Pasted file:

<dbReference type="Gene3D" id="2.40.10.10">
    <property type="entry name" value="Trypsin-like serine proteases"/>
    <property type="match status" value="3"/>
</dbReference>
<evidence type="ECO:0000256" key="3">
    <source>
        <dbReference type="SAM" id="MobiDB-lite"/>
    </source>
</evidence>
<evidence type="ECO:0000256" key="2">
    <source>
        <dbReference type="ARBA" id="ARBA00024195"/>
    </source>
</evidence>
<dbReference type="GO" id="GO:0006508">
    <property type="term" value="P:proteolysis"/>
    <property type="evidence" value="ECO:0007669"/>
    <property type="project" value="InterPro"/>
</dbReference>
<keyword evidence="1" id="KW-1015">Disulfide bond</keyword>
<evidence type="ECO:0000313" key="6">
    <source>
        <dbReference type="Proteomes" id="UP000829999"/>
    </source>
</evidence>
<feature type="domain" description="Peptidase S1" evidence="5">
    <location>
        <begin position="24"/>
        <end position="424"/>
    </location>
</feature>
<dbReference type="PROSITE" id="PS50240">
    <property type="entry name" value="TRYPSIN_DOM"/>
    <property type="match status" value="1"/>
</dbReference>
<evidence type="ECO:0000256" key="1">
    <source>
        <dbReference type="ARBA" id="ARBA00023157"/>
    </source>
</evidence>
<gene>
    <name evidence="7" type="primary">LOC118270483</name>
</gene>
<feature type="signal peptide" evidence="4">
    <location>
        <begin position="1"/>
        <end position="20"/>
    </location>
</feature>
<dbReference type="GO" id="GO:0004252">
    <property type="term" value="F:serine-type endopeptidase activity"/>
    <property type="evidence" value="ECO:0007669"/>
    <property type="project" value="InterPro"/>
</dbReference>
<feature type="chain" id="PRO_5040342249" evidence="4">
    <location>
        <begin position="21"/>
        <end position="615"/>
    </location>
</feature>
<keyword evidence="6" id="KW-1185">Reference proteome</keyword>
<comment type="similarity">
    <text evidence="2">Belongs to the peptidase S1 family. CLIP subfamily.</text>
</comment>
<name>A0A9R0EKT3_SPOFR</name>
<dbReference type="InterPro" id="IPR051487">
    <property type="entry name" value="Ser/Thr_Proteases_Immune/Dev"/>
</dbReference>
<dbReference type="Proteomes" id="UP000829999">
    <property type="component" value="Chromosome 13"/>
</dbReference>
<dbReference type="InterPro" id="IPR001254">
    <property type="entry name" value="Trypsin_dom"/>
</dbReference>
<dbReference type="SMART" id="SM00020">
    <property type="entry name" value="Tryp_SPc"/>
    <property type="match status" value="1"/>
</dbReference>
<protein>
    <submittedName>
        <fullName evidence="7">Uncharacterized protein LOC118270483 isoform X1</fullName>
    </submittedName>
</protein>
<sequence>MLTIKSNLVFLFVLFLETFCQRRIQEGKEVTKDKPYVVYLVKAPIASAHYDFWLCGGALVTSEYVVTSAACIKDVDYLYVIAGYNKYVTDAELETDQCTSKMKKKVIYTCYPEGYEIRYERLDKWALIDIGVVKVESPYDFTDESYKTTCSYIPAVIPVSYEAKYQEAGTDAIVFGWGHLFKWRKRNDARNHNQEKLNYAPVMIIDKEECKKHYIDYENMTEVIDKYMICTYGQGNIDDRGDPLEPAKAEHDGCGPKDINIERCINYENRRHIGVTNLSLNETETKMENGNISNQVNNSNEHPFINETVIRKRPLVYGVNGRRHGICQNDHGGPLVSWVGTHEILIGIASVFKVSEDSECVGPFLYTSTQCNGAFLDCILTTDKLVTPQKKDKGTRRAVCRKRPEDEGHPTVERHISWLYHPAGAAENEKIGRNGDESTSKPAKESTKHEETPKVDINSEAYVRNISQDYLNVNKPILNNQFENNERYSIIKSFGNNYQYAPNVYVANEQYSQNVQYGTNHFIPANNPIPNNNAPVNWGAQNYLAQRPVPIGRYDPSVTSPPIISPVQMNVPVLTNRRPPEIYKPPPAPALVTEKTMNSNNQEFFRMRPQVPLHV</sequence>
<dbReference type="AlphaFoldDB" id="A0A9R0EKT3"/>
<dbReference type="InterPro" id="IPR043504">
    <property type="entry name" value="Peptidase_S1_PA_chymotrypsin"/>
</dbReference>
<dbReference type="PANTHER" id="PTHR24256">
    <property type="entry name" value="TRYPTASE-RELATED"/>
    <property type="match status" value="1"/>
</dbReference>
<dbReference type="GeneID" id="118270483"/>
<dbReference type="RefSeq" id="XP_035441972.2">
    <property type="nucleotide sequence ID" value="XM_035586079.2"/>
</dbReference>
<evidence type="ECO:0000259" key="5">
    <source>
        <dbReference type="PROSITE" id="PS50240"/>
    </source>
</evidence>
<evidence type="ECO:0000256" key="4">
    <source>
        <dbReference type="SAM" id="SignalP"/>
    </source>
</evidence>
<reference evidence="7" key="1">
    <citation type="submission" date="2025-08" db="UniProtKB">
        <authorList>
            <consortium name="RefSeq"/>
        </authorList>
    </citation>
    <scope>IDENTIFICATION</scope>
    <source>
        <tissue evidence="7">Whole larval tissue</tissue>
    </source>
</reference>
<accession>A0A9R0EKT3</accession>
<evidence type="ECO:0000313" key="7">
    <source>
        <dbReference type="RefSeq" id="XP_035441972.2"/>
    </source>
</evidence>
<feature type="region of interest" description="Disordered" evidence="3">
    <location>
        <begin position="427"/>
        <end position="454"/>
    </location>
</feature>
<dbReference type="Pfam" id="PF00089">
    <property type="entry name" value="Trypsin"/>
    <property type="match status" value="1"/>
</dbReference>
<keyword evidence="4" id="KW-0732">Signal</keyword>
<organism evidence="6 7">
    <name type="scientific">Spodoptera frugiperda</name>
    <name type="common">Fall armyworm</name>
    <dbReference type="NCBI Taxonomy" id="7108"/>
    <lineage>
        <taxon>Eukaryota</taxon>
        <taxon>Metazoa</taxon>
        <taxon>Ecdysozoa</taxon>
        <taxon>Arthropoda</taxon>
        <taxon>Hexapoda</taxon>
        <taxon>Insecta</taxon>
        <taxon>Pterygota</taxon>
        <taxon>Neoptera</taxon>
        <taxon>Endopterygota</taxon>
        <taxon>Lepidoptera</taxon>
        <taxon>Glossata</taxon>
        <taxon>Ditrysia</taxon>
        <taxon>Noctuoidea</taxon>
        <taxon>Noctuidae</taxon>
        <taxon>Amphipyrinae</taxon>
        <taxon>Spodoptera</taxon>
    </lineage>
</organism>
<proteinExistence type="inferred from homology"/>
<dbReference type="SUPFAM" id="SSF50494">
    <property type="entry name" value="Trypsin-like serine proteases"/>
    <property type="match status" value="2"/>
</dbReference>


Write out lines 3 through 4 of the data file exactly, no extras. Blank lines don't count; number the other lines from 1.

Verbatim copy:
    <property type="match status" value="3"/>
</dbReference>